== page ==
A huge thanks to Ewen for clearing the road into the garden so we could access it by car and begin our big clean up. Also to Tony and Jiminga for helping fix the chook fence and chop down the bananas and rescue some suckers. These will be so valuable to our community now as there will be a gap in fruiting for some time.

A collective of community gardeners in Darwin have shown instant initiative and support by putting out a request for quick-growing tropical plants to send out. If you are in Darwin head along to their fundraiser and film night. https://www.facebook.com/events/1581828032034765/permalink/1582570795293822/

And so many of you responded to the blog post or to me via email that I cant thank you all, but know that each response filled me with hope. Our students are not back until next Monday, but they will be excited to discover that the rest of the world has not forgotten them.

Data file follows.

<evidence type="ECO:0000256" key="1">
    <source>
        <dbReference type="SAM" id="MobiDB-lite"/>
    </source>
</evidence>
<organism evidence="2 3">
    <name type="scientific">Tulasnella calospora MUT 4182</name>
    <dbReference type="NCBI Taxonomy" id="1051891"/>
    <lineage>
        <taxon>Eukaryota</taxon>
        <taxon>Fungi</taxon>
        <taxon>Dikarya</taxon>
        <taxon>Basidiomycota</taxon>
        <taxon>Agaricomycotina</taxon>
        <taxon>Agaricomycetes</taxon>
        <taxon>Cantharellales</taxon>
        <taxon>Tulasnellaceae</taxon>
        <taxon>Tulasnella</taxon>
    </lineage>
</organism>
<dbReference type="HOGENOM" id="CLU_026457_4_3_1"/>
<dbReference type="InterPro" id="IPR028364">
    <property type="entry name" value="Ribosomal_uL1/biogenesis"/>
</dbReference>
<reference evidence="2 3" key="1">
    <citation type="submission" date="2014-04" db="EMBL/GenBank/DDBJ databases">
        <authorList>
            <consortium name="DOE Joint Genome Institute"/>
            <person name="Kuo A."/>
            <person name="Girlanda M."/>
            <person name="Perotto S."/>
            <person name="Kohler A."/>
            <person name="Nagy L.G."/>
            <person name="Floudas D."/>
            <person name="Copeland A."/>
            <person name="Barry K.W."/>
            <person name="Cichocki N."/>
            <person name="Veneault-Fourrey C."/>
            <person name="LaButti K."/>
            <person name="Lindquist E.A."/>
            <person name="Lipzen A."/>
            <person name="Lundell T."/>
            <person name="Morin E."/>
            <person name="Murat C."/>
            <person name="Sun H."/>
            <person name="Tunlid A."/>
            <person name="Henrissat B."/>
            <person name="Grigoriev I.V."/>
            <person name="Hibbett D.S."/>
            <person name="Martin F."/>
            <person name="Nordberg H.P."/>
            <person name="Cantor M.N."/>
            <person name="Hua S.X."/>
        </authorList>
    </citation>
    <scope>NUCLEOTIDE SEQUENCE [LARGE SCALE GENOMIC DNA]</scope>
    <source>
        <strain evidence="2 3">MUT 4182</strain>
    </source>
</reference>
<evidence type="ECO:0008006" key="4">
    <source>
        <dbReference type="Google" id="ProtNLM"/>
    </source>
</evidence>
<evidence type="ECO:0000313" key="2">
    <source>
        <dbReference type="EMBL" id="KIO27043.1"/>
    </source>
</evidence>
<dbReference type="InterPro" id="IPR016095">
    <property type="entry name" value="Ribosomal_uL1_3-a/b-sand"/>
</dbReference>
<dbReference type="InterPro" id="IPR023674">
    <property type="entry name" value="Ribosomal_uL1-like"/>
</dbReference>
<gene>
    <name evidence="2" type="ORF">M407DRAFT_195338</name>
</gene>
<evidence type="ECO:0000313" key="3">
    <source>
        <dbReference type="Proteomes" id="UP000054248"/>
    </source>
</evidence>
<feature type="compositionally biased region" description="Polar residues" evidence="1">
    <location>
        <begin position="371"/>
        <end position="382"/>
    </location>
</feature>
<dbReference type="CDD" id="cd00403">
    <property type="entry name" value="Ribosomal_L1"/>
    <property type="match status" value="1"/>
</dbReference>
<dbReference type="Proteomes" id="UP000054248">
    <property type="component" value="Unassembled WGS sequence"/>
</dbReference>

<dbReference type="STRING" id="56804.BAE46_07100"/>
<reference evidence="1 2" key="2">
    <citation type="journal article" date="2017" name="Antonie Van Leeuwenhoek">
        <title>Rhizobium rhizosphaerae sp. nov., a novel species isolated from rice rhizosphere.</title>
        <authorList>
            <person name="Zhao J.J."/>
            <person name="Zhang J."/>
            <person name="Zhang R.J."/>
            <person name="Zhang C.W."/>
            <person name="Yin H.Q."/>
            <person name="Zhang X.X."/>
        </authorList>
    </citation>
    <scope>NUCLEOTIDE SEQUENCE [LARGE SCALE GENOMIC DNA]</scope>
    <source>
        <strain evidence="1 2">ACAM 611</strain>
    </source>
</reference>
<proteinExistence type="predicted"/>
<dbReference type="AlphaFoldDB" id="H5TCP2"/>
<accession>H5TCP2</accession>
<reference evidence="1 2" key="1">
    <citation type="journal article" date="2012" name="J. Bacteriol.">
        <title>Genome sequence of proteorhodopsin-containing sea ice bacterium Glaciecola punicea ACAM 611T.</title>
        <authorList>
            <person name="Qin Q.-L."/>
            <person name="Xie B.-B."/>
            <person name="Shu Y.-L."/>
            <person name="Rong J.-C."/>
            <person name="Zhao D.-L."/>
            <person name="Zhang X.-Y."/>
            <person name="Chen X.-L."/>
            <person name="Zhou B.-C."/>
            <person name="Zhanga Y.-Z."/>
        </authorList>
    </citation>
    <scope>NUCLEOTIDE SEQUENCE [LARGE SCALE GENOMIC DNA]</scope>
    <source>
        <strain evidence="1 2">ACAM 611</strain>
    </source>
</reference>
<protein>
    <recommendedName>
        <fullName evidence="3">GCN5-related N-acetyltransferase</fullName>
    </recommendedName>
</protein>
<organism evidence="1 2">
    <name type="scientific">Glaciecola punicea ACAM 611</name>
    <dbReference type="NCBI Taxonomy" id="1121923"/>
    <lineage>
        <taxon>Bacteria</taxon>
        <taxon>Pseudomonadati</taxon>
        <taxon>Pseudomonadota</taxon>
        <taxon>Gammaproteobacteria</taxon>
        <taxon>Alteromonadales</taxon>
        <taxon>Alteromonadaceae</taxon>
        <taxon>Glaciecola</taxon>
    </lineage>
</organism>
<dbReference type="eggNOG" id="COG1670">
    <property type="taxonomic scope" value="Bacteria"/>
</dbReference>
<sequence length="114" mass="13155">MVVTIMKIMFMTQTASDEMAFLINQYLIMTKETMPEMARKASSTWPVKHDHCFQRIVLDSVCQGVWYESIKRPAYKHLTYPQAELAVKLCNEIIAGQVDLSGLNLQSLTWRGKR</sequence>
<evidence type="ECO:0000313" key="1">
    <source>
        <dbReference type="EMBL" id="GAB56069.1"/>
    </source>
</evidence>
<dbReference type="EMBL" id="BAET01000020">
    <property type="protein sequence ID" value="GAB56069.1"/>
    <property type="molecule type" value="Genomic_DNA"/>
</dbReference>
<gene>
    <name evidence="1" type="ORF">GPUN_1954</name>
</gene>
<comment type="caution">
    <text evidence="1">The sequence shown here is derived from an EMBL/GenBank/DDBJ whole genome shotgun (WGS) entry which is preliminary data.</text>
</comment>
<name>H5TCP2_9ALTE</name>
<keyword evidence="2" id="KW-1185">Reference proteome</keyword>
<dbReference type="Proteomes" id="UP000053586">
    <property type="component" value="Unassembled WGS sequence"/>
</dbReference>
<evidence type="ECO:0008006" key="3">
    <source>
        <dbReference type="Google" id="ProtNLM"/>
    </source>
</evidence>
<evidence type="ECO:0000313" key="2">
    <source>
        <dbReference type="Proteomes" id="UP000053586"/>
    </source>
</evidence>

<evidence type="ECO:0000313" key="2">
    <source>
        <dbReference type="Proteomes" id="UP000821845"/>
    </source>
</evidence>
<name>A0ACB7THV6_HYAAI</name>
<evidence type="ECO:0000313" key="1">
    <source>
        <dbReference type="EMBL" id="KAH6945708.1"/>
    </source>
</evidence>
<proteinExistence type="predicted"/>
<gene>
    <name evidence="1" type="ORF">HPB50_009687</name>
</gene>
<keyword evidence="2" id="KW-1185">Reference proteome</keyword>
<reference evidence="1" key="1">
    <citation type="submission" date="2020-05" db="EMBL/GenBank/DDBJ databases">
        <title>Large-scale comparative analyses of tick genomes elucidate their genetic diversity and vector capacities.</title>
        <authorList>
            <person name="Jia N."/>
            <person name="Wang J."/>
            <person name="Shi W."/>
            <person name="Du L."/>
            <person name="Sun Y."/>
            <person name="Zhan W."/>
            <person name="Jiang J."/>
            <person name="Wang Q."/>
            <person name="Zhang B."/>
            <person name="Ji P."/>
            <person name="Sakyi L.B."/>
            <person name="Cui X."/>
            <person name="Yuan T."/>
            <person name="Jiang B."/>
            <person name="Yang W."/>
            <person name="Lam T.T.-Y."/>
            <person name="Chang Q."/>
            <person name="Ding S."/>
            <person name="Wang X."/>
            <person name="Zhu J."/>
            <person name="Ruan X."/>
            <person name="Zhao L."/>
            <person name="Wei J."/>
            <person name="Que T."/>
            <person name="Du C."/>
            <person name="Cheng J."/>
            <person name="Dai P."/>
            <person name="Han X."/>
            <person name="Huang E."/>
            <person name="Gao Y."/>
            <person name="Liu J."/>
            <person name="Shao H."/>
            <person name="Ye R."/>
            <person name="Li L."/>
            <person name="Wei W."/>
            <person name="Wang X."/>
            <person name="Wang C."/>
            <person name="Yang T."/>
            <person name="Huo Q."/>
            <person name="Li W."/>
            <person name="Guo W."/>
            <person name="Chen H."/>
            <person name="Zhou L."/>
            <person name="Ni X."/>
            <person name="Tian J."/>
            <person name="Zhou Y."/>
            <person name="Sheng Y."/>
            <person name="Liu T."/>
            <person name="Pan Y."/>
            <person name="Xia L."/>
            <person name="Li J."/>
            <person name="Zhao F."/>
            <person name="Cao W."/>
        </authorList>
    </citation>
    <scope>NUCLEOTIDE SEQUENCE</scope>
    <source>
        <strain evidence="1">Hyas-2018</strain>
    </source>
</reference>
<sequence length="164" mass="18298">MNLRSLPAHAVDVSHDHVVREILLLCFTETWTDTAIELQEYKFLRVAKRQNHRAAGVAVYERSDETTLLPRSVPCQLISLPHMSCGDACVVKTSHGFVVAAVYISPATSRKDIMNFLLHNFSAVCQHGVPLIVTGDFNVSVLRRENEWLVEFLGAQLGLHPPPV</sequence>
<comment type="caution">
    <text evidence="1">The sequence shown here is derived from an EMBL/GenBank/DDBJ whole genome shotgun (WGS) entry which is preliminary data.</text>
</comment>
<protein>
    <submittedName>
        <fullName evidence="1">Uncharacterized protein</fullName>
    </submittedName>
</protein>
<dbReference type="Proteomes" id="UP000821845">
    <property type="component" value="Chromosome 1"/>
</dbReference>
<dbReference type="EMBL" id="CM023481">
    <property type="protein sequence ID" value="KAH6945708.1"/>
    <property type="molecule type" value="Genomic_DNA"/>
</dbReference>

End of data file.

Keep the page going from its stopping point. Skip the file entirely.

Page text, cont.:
If you would like to donate to our rebuild, at this stage, we really need bulk mulch, compost and soil to refill our depleted beds and fast growing fruiting trees like pawpaws. There is simply nothing on the island and all garden resources need to be shipped in by barge. No amount is too small, and you can email me on; wendy.hughes@ntschools.net

Or if you would prefer to send something for the kids, please send zinnias, marigolds or any seeds that wil bring some instant brightness to our community! Frivolous items for general cheer also much appreciated!

With so many Green-thumbed friends out there, we are beginning to see new projects emerge and whilst our garden may not be the same as it ever was, maybe it will be even better and we will be out there re-greening Galiwin’ku!

Wendy

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Daily sight about town

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Brand new view of the sunrise, sans trees on Gukuda street